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The Journal Gazette

  • Associated Press Kelly Reichardt wrote and directed “Certain Women,” based on short stories by Maile Meloy.

Sunday, November 06, 2016 10:00 pm

'Certain Women' locations challenge director

Kristen Page-Kirby | Washington Post

Kelly Reichardt had a few challenges when it came to filming "Certain Women." The first one was location, location, location.

Most of the director’s previous films – including "Meek’s Cutoff," "Wendy and Lucy" and 2013’s "Night Moves" – dealt with the characters’ relationship to the land around them and were mostly shot outdoors.

"To be honest, I shot so much outdoor film because when I started I just couldn’t afford lights," Reichardt says. "When I was making ‘Night Moves,’ there were all these complicated outdoor shots and all of that was really comfortable to me, and then there was one day we shot inside a house. It was just in a kitchen and it was the hardest scene for me in the whole movie. ‘What do I do with these four walls?’ I had no idea."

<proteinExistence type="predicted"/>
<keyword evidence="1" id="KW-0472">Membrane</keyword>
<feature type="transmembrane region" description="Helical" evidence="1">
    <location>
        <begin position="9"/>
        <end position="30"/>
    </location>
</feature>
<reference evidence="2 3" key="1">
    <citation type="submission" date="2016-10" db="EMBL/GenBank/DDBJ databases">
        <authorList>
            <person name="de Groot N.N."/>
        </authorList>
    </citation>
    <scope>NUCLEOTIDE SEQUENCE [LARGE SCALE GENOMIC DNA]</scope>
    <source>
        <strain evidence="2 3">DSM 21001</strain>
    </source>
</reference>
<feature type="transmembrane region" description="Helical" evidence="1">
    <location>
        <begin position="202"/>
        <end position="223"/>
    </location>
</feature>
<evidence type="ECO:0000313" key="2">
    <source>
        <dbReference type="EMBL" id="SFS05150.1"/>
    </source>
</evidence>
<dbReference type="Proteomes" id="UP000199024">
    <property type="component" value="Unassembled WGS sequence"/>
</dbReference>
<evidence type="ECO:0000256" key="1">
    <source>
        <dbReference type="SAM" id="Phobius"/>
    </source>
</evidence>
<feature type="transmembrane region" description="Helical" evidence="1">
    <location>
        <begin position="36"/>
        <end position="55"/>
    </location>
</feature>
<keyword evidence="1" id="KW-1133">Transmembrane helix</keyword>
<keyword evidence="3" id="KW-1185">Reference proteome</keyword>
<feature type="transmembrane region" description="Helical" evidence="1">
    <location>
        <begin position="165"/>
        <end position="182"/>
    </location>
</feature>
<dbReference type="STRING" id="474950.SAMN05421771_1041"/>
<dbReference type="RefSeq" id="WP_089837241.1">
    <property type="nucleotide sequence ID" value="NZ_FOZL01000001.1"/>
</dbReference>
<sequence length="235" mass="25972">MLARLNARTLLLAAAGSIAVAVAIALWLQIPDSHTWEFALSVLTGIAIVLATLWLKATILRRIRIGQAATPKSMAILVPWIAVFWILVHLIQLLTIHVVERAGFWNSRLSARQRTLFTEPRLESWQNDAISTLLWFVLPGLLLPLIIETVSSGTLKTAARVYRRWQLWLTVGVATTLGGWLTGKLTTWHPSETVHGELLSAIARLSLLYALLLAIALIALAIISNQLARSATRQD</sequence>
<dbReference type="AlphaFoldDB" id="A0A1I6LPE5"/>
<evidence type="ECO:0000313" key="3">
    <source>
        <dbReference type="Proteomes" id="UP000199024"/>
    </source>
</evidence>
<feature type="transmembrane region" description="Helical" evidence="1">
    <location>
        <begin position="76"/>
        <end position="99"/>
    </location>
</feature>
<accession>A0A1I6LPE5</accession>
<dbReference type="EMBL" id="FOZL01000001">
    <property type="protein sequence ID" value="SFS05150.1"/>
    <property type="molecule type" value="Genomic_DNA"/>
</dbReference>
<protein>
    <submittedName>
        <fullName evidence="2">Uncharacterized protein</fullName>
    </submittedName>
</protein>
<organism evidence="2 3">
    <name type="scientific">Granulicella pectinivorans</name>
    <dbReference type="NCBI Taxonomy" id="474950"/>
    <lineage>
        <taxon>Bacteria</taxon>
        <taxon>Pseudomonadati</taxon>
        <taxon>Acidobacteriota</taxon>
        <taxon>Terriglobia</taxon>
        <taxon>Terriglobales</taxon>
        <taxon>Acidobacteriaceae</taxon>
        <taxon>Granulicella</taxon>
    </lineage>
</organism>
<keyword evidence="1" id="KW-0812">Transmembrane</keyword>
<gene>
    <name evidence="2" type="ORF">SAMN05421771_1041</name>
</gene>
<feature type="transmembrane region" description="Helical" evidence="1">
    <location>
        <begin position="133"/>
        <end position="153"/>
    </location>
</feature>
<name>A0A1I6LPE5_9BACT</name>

Reichardt made sure "Certain Women," which opened locally Friday, would be different. "I set it up as a challenge for myself: I had to have some interiors in this film," she says. "I had to conquer that."

That’s one reason most of the film takes place inside. It’s made up of three thematically linked short films, all based on short stories by Maile Meloy.

In the first, Laura Dern plays a lawyer working with a client who will not take her advice that he has no case – until they visit a male lawyer who concurs. In the second, a woman (Michelle Williams) moving to Montana with her family seeks sandstone for her dream home. She spots some in a man’s front yard and offers to buy it, but he will only negotiate with her husband. In the last story, a rancher (Lily Gladstone) develops a crush after accidentally wandering into a class taught by a young law student (Kristen Stewart).

While the storylines never connect, they all feature women trying to navigate a world in which the rules for being a woman the "right" way are unwritten but still very much in play. It was Reichardt’s job to make them work as a cohesive whole.

"They were shot as three separate films, but you have to keep in mind the overall arc of it," Reichardt says. "Hopefully, the third story reverberates back to the earlier story. Hopefully the work for that has been set up."